Brazil buzzes with end-of-the-world rumor

Associated Press, August 11, 1999
By Any Cabrera

EDT VALE DO AMANHECER, Brazil -- End-of-the-world superstition is sweeping Brazil, sending residents in search of sanctuary or revelry as they prepare for tidal waves, cosmic clouds or other forms of apocalypse that some think will accompany today's solar eclipse.

Many Brazilians have traveled to this quiet valley deep in the central high plains, looking for the Christian Spiritualist Order, a mystic sect founded by a truck driver known as Aunt Neiva.

"People are arriving to take refuge in our community to save themselves,'' said Altamir Damiao, a high official of the Order. "This end-of-the-world movement is positive because people are stopping to reflect and seek God.''

Still, Damiao tells visitors there is nothing to fear, at least for now.

"August 11 will be the same as any other day,'' he said, as hundreds of followers performed a "ritual of harmony'' at a small lake flanked by statues of Jesus and Yemanja, an African sea goddess. "The world will not end.''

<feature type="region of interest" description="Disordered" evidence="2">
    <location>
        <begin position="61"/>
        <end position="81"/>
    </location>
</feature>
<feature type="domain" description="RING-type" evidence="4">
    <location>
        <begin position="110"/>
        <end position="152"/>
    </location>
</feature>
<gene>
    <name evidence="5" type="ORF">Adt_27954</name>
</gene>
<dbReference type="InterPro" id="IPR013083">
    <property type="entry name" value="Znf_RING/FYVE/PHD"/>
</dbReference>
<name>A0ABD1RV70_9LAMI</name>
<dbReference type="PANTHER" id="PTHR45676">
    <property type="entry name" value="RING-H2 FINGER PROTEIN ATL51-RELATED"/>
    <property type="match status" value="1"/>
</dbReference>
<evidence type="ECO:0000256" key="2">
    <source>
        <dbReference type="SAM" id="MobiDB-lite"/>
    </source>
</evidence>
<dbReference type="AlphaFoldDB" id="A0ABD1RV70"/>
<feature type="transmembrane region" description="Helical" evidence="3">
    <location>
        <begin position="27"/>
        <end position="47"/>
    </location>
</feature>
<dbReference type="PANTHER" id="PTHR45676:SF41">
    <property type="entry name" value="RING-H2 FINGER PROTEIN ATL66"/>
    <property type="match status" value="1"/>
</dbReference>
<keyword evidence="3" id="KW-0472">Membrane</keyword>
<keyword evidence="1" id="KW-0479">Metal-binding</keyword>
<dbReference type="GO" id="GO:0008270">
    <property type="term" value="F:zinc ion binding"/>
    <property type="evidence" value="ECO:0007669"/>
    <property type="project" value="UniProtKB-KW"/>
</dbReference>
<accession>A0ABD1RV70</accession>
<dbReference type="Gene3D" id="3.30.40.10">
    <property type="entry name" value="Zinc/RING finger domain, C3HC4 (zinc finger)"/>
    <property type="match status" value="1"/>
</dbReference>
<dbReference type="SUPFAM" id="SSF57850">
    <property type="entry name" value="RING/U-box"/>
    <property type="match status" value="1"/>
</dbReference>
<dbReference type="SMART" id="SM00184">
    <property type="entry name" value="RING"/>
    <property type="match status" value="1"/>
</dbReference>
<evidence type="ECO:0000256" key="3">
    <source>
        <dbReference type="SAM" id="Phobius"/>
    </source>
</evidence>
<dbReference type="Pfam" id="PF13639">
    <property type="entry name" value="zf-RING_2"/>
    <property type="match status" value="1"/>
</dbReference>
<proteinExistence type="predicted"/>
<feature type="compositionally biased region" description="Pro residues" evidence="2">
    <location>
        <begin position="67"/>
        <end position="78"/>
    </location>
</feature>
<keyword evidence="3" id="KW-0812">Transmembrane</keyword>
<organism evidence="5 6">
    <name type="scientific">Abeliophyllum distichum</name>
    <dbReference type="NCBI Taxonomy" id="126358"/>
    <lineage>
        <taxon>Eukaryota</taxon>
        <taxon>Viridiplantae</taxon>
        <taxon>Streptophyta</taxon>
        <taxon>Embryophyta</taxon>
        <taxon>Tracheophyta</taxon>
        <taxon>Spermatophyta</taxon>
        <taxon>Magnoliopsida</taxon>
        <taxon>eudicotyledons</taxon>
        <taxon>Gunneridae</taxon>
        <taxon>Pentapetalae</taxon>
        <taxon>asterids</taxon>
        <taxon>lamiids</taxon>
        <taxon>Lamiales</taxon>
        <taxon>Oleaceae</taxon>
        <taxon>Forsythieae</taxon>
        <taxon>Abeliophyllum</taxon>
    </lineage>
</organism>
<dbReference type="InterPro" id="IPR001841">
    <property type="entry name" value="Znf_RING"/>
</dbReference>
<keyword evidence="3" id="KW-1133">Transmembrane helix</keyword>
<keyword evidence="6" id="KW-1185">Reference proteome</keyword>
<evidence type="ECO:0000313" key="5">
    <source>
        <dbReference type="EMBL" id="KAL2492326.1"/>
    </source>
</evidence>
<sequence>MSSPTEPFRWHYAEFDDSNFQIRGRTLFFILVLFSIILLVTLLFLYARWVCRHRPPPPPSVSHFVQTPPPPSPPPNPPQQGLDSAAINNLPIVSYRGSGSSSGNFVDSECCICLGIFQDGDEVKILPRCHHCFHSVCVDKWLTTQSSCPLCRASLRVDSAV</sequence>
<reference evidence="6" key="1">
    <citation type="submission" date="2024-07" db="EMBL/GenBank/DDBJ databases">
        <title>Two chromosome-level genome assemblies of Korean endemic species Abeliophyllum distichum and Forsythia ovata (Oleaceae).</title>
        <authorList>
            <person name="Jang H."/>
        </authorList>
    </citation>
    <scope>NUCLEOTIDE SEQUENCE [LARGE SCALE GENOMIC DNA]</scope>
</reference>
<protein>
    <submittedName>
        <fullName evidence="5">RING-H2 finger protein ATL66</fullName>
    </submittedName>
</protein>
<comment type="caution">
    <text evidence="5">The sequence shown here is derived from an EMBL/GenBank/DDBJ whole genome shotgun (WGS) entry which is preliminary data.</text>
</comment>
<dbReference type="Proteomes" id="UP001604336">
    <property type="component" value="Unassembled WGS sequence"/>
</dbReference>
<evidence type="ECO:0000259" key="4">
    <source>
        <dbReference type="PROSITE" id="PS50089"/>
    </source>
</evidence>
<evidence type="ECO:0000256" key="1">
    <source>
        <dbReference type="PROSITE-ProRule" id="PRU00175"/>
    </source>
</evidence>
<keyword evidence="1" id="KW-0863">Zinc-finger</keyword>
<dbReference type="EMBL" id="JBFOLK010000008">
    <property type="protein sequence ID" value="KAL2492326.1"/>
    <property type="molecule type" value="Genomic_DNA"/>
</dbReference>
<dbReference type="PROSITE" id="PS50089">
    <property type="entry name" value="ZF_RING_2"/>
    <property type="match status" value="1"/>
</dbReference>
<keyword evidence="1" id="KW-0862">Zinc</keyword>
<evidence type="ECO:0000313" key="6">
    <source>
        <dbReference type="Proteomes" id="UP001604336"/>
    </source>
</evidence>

But Brazil is abuzz with the rumors and speculation. Astrologers make predictions, fanatics flagellate themselves, and many plan to take advantage of the fuss for a midweek party.

"People talk about nothing else,'' said a newscaster on Globo TV, Brazil's largest network. "Is this the end?''

In the northeastern state of Pernambuco, an "end-of-the-world party'' over the weekend brought hundreds of revelers who spent the night dancing, bungee jumping or simply drinking until they dropped.

The fashionable nightclubs of Rio's beachfront district scheduled parties for Tuesday night with themes like "An Invitation from Nostradamus'' and "The Last Supper.''

In the drought-ravaged state of Ceara, Jose de Jesus assembled 13 followers and set off through the outback, whipping himself with wire and preaching that fire would consume the earth.

The National Observatory in Rio reported a flood of queries by callers asking if the end was at hand. The Roman Catholic Church in Brazil wrote on its Internet page that the prophecies of the 16th century seer

Nostradamus were vague and "shouldn't be seen as divine revelations.''


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